Asylum Androgyny

Hysteria, from the Greek word hysteros, meaning womb.

Bethlam Royal Hospital. London. 1889.

I expressed experiencing dreadful jitters, anorexia, insomnia, fatigue, and bilious emesis. My femininity was revealed prior to introductions, leaving me prejudged. Prematurely diagnosed. Exposed as a reincarnation of Anna O., they scribbled vapid notes, making a fool of me and shaming Dr. Breuer. Lacking both elegance and perception, they scratched pencil to paper, summarizing my being into regurgitated medical terminology. Vomit – a hollow medical degree laced with privilege and void of philosophy.

I was overshadowed by my uterus, condemned to a diagnosis of ‘hysteria’ by virtue of my physiology. No discussion, no assessment of the functionality of my organs, no mention of the possibility that, if it truly were hysteria from which I suffered, perhaps the solution may be found in biology, not psychology.

Female. Uterus. Hysterical. 

No regard for the complexity of human anatomy, no consideration given to the intricacy of the endocrine system. My body, forced into a rhythm of menstrual regularity, revolted. I am a woman. I am hysteria incarnate. A silk gown drenched in sweat. Barefaced, bare feet, blood and bones. A medical experiment.

A week later, I presented myself in my masculine form. I expressed experiencing dreadful jitters, anorexia, insomnia, fatigue, and bilious emesis. With no uterus to cloud their judgement, they scratched pencil to paper: Possible negative reaction to serious outside stressors or a malfunctioning of a pivotal physiological system. Endocrine system should be thoroughly tested. 
And it was, for no man would naturally experience symptoms of hysteria without a womb to cause them. I am a man. A silk robe drenched in sweat. Barefaced, bare feet, blood, bones… and flesh.

How does one suffer from having a womb? Simple. You become seen through it, overshadowed by it, understood amateurishly by virtue of possessing it.

I was once a man who suffered from hysteria, cured by denying the simplistic approach of a gendered body.

© Leila Chammas, March 1, 2017.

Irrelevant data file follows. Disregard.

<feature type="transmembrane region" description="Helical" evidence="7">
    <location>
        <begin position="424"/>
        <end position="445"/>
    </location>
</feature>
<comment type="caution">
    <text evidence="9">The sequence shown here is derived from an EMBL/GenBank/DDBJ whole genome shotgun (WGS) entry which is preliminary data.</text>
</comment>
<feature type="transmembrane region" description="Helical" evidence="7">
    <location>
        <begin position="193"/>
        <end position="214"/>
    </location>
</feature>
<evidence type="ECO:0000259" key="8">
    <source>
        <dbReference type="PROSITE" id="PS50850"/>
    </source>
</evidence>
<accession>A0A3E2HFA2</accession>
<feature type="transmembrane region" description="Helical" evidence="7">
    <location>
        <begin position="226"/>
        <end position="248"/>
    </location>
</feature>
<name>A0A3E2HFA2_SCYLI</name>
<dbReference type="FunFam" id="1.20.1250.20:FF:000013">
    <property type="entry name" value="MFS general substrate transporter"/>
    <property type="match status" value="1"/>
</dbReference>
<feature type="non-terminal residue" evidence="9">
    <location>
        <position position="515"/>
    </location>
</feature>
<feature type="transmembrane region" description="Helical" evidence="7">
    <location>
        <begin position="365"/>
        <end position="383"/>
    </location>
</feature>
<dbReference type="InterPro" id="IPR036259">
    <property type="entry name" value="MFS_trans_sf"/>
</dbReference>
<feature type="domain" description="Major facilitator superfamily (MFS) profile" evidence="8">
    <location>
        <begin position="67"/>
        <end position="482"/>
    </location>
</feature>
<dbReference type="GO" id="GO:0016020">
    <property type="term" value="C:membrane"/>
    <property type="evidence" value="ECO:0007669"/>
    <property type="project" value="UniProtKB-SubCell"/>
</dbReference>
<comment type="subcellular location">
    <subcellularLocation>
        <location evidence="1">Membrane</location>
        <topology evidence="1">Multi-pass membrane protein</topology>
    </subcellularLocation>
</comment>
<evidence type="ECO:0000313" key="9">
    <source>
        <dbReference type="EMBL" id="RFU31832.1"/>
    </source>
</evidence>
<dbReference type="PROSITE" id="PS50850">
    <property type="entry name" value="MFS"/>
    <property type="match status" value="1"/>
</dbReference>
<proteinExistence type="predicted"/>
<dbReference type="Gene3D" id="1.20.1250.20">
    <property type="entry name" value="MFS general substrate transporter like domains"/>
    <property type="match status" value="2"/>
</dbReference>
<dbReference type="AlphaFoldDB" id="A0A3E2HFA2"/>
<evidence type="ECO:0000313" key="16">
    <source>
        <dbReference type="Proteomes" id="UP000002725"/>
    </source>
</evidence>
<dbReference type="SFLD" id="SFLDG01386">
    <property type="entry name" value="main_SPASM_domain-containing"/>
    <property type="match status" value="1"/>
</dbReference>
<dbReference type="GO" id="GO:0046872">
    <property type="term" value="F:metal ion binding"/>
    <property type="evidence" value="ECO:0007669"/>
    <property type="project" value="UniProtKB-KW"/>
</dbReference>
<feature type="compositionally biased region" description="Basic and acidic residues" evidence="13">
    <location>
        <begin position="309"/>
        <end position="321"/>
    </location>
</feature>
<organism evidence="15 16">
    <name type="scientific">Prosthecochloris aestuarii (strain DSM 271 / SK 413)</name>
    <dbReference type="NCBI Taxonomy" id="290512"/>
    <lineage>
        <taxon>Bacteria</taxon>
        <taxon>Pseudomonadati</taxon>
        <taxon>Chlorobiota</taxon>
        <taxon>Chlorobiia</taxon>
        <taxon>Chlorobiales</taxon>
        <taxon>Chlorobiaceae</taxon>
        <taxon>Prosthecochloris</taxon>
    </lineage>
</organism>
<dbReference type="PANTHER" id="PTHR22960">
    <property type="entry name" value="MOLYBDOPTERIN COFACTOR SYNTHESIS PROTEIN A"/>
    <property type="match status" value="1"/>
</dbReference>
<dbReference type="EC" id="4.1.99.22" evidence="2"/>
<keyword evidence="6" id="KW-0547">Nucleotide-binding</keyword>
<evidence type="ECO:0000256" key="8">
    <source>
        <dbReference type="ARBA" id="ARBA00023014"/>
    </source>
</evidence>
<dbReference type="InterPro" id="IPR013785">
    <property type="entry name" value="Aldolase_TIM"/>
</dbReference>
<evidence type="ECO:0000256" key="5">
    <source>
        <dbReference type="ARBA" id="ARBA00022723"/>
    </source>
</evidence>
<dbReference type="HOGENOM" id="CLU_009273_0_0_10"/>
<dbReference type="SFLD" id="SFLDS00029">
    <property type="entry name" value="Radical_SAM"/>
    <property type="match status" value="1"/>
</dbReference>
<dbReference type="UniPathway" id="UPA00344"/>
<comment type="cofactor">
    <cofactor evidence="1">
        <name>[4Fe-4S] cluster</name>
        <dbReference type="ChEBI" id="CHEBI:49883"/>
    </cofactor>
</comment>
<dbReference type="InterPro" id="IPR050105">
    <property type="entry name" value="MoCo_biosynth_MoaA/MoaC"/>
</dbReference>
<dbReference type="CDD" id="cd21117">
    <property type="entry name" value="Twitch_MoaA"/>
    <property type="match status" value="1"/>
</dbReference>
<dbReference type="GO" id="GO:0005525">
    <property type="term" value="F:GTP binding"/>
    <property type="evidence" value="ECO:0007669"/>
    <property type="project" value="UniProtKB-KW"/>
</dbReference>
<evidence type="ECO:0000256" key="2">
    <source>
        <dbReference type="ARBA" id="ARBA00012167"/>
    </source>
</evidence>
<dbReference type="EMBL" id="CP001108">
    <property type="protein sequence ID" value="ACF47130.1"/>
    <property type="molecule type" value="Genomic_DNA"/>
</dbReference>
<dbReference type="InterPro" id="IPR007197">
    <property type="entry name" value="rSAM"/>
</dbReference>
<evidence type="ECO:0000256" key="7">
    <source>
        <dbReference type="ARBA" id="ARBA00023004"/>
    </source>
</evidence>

A Boxer, a Van, and a Tortoise.

I was standing in an open garage and looked out to the front lawn to see a white plastic table, about 3 feet tall, with a huge tortoise on top of it. It was hidden inside its shell. To the right, a dusty, emerald-green minivan parked at an angle. Not accidentally or with any indication of emergency. Rather, it was parked calmly and eerily with intention at an angle. An aging boxer was remarkably sitting in the driver’s seat, the fur on his face had faded to white around his eyes and jowls.

I walked over to the van and the boxer jumped out of the open window and stood, barking at me. Two cars passed by – one red, one blue. I don’t think there was any significance in the coloring of the vehicles; I just happened to remember them. I tried to coax the dog to approach me so that I might grab his leash. However, in a flash, he had jumped into another car, crashed it into the side of the garage, and was running through the open garage door and into the house, an excessively long leash trailing behind him. Meanwhile the tortoise, still hidden in its shell, had turned itself to face me as I watched, in shock, a dog I could not command run with a speed I could not match, through a house I was not in. Inside, they shrieked and screamed.

I wasn’t afraid of the boxer. I was worried he would get hurt, confused by the tortoise on the plastic table, and mystified by the parked van.

I then woke up, stressed, as I often do.

© Leila Chammas, December 22, 2016.